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Economic recovery to slow, job losses set to rise

  • March 24 2021
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Economic recovery to slow, job losses set to rise

By Cameron Micallef
March 24 2021

The Treasury department believes the economic recovery from the COVID-19 pandemic will be moderate, while job losses will rise when the JobKeeper subsidy ends.

Economic recovery to slow, job losses set to rise

Economic recovery to slow, job losses set to rise

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  • March 24 2021
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The Treasury department believes the economic recovery from the COVID-19 pandemic will be moderate, while job losses will rise when the JobKeeper subsidy ends.

Economic recovery to slow, job losses set to rise

During an economics legislation committee, secretary to the Treasury Dr Steven Kennedy confirmed that between 100,000 to 150,000 Australians will lose their jobs once the JobKeeper wage subsidy ends at the end of March.

However, he noted the numbers needed to be put into context, with up to 400,000 people a month moving into or out of employment.

“In summary, JobKeeper has played a crucial role in supporting the economy and driving the recovery,” Dr Kennedy said.

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“In our view, it is appropriate for the program to end as other support measures take effect and to allow the economy to continue adjusting.”

The Treasury pointed out that the current 5.8 per cent unemployment rate as of February outperformed their mid-year budget review, when the anticipated unemployment rate was projected to reach as high as 7.5 per cent.

He also noted that Australia’s unemployment rate will continue to fall in the coming months, confirming it needs to get below 4.5 per cent before meaningful wage increases occur.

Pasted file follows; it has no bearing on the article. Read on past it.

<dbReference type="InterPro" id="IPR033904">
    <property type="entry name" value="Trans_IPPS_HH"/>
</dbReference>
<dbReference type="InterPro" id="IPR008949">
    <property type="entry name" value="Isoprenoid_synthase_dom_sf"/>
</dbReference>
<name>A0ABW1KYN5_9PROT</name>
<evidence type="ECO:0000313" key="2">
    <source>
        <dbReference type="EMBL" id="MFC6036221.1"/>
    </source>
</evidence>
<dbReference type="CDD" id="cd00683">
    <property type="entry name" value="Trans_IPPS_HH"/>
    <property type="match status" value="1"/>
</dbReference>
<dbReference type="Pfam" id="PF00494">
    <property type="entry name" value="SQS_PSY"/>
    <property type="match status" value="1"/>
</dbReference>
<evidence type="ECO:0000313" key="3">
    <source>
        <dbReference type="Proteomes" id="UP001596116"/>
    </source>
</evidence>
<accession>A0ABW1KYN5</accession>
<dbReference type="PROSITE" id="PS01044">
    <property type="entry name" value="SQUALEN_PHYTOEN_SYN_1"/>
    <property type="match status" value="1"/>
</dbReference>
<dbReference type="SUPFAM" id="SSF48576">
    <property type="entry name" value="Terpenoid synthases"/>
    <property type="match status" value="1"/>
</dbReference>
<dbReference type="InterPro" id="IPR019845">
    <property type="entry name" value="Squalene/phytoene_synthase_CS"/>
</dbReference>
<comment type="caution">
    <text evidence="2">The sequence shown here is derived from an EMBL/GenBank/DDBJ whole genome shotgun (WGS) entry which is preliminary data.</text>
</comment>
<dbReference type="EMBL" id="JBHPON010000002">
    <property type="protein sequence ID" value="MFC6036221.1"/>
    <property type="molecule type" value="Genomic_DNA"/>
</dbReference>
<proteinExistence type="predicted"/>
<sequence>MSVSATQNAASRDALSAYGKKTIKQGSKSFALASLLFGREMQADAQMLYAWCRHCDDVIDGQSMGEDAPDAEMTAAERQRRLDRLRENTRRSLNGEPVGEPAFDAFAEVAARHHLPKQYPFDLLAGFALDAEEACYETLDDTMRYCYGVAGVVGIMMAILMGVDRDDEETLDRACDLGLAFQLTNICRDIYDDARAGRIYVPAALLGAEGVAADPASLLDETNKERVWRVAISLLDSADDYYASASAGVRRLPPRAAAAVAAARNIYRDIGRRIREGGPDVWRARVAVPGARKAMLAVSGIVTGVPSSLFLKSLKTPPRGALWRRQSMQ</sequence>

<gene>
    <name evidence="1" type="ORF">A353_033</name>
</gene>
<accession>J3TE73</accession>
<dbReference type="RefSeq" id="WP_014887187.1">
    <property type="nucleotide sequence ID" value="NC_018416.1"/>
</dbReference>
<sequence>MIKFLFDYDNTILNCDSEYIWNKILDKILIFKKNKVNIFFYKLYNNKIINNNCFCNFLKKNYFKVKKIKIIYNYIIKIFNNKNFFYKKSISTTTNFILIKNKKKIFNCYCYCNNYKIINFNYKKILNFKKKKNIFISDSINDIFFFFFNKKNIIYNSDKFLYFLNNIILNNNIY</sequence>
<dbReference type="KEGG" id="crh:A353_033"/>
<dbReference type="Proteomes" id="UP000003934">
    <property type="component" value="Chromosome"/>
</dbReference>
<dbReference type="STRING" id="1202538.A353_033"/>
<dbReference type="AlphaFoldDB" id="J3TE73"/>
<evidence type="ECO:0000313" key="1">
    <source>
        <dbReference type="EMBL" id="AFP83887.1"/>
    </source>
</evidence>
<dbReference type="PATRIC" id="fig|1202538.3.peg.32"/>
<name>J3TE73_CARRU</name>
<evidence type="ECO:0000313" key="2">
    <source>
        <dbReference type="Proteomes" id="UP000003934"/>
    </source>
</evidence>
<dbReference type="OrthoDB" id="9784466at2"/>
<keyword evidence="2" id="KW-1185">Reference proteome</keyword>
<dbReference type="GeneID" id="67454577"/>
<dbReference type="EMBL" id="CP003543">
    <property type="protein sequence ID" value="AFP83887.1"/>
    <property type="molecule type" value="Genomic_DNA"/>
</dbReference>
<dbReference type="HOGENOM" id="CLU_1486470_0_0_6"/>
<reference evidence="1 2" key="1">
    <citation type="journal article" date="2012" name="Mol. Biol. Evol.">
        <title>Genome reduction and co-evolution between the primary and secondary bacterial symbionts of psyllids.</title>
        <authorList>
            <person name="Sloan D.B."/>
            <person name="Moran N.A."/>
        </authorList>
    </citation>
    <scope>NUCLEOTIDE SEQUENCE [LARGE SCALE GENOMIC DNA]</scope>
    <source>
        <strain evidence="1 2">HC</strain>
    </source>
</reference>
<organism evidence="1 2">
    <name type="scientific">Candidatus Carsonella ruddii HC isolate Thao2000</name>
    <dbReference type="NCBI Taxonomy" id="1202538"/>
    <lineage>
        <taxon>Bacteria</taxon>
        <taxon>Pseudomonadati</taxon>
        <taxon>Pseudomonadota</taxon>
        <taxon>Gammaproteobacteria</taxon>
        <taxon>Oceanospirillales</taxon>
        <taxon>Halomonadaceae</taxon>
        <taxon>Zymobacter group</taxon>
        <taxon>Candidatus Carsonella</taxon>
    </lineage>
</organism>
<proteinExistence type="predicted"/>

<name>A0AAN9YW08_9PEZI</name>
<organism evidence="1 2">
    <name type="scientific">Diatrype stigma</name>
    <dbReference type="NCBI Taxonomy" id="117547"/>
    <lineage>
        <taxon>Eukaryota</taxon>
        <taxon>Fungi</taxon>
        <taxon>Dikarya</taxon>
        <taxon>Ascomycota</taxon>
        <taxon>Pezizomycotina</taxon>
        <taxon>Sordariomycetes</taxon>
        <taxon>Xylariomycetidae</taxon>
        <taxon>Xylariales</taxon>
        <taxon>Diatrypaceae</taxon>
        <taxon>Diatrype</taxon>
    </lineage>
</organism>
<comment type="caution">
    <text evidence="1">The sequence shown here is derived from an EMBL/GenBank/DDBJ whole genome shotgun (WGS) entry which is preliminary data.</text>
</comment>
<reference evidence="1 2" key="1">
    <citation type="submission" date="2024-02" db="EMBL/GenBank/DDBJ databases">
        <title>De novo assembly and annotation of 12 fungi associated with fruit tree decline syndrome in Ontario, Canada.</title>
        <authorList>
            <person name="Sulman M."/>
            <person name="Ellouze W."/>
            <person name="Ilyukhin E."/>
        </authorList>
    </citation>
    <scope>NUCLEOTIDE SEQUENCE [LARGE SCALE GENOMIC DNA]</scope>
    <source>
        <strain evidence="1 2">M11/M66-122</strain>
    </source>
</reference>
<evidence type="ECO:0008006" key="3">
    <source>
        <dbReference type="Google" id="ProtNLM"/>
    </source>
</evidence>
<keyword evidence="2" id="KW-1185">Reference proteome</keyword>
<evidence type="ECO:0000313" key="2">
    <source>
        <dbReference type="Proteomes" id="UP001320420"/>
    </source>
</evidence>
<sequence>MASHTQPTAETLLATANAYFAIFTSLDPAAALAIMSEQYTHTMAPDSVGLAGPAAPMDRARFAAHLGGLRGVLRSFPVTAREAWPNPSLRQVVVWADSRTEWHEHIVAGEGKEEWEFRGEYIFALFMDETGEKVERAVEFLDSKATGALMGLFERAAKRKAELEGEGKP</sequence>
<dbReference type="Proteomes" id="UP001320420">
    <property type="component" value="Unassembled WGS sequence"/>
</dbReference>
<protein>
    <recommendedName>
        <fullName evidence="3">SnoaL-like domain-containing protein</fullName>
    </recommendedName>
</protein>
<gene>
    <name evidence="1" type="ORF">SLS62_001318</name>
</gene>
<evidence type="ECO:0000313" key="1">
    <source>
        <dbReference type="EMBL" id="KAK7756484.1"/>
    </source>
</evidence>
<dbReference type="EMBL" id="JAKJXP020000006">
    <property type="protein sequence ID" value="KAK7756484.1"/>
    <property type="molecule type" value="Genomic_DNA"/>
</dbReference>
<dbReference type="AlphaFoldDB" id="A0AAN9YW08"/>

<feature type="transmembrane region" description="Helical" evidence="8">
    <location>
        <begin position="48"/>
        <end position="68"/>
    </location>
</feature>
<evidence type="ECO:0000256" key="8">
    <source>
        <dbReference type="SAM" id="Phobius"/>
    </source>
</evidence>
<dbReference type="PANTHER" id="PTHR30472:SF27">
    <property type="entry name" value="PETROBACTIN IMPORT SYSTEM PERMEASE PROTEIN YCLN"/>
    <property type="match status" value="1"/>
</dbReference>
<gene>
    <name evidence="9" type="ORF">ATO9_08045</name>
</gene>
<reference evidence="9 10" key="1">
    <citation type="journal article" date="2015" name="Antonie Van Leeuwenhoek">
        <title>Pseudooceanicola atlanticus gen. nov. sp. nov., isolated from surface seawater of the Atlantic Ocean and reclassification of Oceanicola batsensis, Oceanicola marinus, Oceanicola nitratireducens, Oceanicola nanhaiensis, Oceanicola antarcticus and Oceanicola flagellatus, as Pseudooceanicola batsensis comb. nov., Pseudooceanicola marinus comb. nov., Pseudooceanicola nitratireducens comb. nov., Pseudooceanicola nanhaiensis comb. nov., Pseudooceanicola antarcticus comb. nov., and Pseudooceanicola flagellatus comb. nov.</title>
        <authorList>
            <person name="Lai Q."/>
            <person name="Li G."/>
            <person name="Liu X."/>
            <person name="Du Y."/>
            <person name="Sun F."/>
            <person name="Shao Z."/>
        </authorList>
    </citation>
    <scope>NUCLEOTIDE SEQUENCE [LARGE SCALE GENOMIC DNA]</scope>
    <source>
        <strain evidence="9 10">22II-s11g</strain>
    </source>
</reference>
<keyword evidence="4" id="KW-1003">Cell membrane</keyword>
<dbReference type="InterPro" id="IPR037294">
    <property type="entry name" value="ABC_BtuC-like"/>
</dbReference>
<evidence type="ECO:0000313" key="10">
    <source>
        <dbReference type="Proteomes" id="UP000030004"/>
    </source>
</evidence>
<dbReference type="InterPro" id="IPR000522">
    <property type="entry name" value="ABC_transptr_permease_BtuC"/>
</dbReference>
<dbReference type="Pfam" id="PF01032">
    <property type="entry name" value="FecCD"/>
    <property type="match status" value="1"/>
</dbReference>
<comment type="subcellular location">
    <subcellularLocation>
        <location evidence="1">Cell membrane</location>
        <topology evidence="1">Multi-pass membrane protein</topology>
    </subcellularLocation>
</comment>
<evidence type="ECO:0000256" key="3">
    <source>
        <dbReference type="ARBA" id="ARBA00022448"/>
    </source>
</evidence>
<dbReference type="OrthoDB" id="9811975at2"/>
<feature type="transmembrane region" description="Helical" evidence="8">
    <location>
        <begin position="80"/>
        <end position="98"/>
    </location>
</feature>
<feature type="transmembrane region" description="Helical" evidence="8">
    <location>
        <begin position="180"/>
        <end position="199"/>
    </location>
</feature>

However, he said there was a shift in where unemployment needed to be before wages started to grow and inflation pressures started to return.

Dr Kennedy highlighted the non-accelerating inflation rate of unemployment or NAIRU, which is traditionally impacted by employment scarring during a downturn, is likely to be ‘less pronounced’.

“Following the stronger and faster than expected recovery in the labour market, we are optimistic that the risk of persistent employment impacts (or scarring) from the COVID-19 shock is not as significant as we had previously feared,” he explained.

However, the Treasury secretary pointed out that despite Australia’s rapid recovery, the unemployment rate still needed to fall to grow the economy.

“The extent to which the unemployment rate can be lower before inflation pressure arises will be an ongoing consideration for the government.

“Our current range falls between 4.5 to 5 per cent, compared with 5 per cent previously,” Dr Kennedy said.

Dr Kennedy said the economy has now recovered 85 per cent of the decline from its pre-COVID level of output but expects economic growth to be ‘moderate’ after a strong recovery from the downturn in the second half of last year.

“While the economy is recovering strongly, well supported by fiscal and monetary policy settings, we are well below our pre-pandemic economic growth path and it will take some time to fully recover,” Dr Kennedy concluded.

Economic recovery to slow, job losses set to rise
Economic recovery to slow, job losses set to rise
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About the author

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Cameron is a journalist for Momentum Media's nestegg and Smart Property Investment. He enjoys giving Aussies practical financial tips and tricks to help grow their wealth and achieve financial independence. As a self-confessed finance nerd, Cameron enjoys chatting with industry experts and commentators to leverage their insights to grow your portfolio.

About the author

author image
Cameron Micallef

Cameron is a journalist for Momentum Media's nestegg and Smart Property Investment. He enjoys giving Aussies practical financial tips and tricks to help grow their wealth and achieve financial independence. As a self-confessed finance nerd, Cameron enjoys chatting with industry experts and commentators to leverage their insights to grow your portfolio.

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